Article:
It’s pretty much a yearly tradition at the library once school starts that we have parents come in looking for books on Attention Deficit Hyperactivity Disorder. They are usually worried and a bit scared. No one wants to think there is anything wrong with their child and the idea of them being put on medication is even more of a shock. Attention Deficit Hyperactivity Disorder (ADHD), also referred to as ADD or Attention Deficit Disorder, is generally referred to as a neurological or neurobehavioral disorder. Most of us associate it with hyperactive children who have trouble staying still and paying attention at school.
About 70 percent of the children who are treated with medication improve in behavior. Some groups claim that it does not really exist at all and that treatment of the disorder with medications such as Ritalin or Adderall is simply adults doping children up rather than working with them. A doctor I talked to said he started giving Ritalin to treat bed wetter’s when he was in the Navy in the late 1950’s. I cannot tell you how it exists or should be treated, but I can offer some first-hand observations. I believe I was and probably still am ADHD, but I grew up in a time when children were beaten with a paddle rather than being put on medication. It was different for my two nephews who were diagnosed as being ADHD when they started school.
If ADHD kids are like my nephews then they are as sweet as can be. They could drive us all crazy though. They were always in trouble and one was a bed wetter. The problems became serious when they started school. The lower grades in public school are probably the worse place for an ADHD child. It is a structured environment where they are surrounded by an overload of stimulus. There are other children to talk to, a teacher walking and talking in front of them, colorful pictures on the walls, and sounds, smells, and activities that puts their heads to spinning. Then they are expected to line up wherever they go, hold hands with their classmates, sit at a desk and be still, listen to the teacher’s instructions, and stay calm.
They were both put on Ritalin. It helped one of them, but the other developed tics and could not tolerate it. Their early school years were marked by bad grades and a lot of teacher conferences. I think the most important thing for kids at that age is emotional support. It is so easy for them to get discouraged and start to think of themselves as different or failures. They are tested constantly at school and low marks can destroy their self-confidence and cause self-esteem problems. Kids can be cruel to each other and are quick to pick out and on a child that is different. ADHD kids have problems with social skills. Their minds are racing so fast that they miss small social forms of communication and can soon find themselves being excluded from games. A child might approach one and attempt to make friends and end up being ignored simply because the ADHD kid is unable to focus or notice small social communications. Things we take for granted like eye to eye contact, a small smile, a light voice, or a friendly body movement can go right by them. The other child gets frustrated and soon moves on.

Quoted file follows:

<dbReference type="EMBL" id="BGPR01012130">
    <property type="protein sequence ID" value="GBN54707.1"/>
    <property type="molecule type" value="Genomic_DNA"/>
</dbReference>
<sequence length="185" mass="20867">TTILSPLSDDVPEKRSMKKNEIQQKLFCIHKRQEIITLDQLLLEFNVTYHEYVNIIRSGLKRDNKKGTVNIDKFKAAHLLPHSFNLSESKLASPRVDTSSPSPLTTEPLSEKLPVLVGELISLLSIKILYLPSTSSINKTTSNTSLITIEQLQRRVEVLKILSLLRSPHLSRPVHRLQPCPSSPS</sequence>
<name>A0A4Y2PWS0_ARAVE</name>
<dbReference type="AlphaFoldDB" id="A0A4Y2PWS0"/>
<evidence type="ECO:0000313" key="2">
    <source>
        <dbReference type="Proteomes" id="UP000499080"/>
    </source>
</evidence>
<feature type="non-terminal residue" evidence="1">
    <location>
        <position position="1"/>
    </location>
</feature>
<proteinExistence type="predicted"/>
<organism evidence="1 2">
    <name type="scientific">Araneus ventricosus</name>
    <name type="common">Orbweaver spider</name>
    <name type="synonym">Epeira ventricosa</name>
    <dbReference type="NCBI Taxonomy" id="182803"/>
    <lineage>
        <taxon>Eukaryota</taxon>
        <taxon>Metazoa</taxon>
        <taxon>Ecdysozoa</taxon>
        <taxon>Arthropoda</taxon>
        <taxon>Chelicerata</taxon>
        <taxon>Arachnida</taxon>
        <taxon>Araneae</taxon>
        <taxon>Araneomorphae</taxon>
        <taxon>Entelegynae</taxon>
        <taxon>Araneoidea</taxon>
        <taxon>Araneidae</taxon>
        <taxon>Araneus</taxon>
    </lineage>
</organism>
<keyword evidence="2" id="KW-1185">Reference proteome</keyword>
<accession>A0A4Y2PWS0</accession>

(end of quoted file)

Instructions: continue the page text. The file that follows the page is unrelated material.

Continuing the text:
Things like holding hands with other kids or adults drive ADHD children nuts. My nephews constantly wanted to run off from their parents in crowds like at the mall. Staying with the group is a challenge for them. They can easily get lost by simply letting their energy drive them to keep going until they are lost. Games like softball are hard because it requires them to stand still in the batter’s box and focus. I have seen kids like that lose focus in the outfield and let a fly ball drop right beside them. Now games like basketball or football are right up their alley as they require a lot of running and energy. Again, a lot of it just comes down to support. Their parents, grandparents, and I were always at their games to cheer them on and pep them up when they needed it.
The early years were a struggle, but it paid off in the end. When they got to high school they actually began to excel. The high school environment was just what they liked. You changed classes on the hour, went to club meetings, worked on projects, moved around in the classroom, had class discussions. The boys we used to pray would pass every year in elementary school were making the honors roll in high school. They played football, ran track, joined clubs, played in the band, went to four proms a piece, and had a ball. All that energy finally found a place where it could be used. This happens to a lot of kids with ADHD when they get older. Some people say they grow out of it and I think they do improve as their bodies mature and change. Mostly though I think they just find their own way. They get to know themselves and what works and doesn’t work for them. They learn to make lists everyday so they don’t forget things. They exercise to burn off extra energy. They train themselves on what to be careful of by remembering what went wrong in the past. They find lifestyles and careers that match their special needs and gifts. The kid that could not stay still excels as a salesman or reporter when he becomes an adult with all that energy. ADHD adults often outwork everyone else because of their boundless energy. Today both my nephews are married and one is a graduate of ASU and is now a high school history teacher. The other is in Iraq in the Marine Corps.
Joel Reese, Local History Librarian
Iredell County Public Library
This article appeared in the Statesville Record and Landmark as “Growing older solves some ADHD woes” on Dec. 17, 2008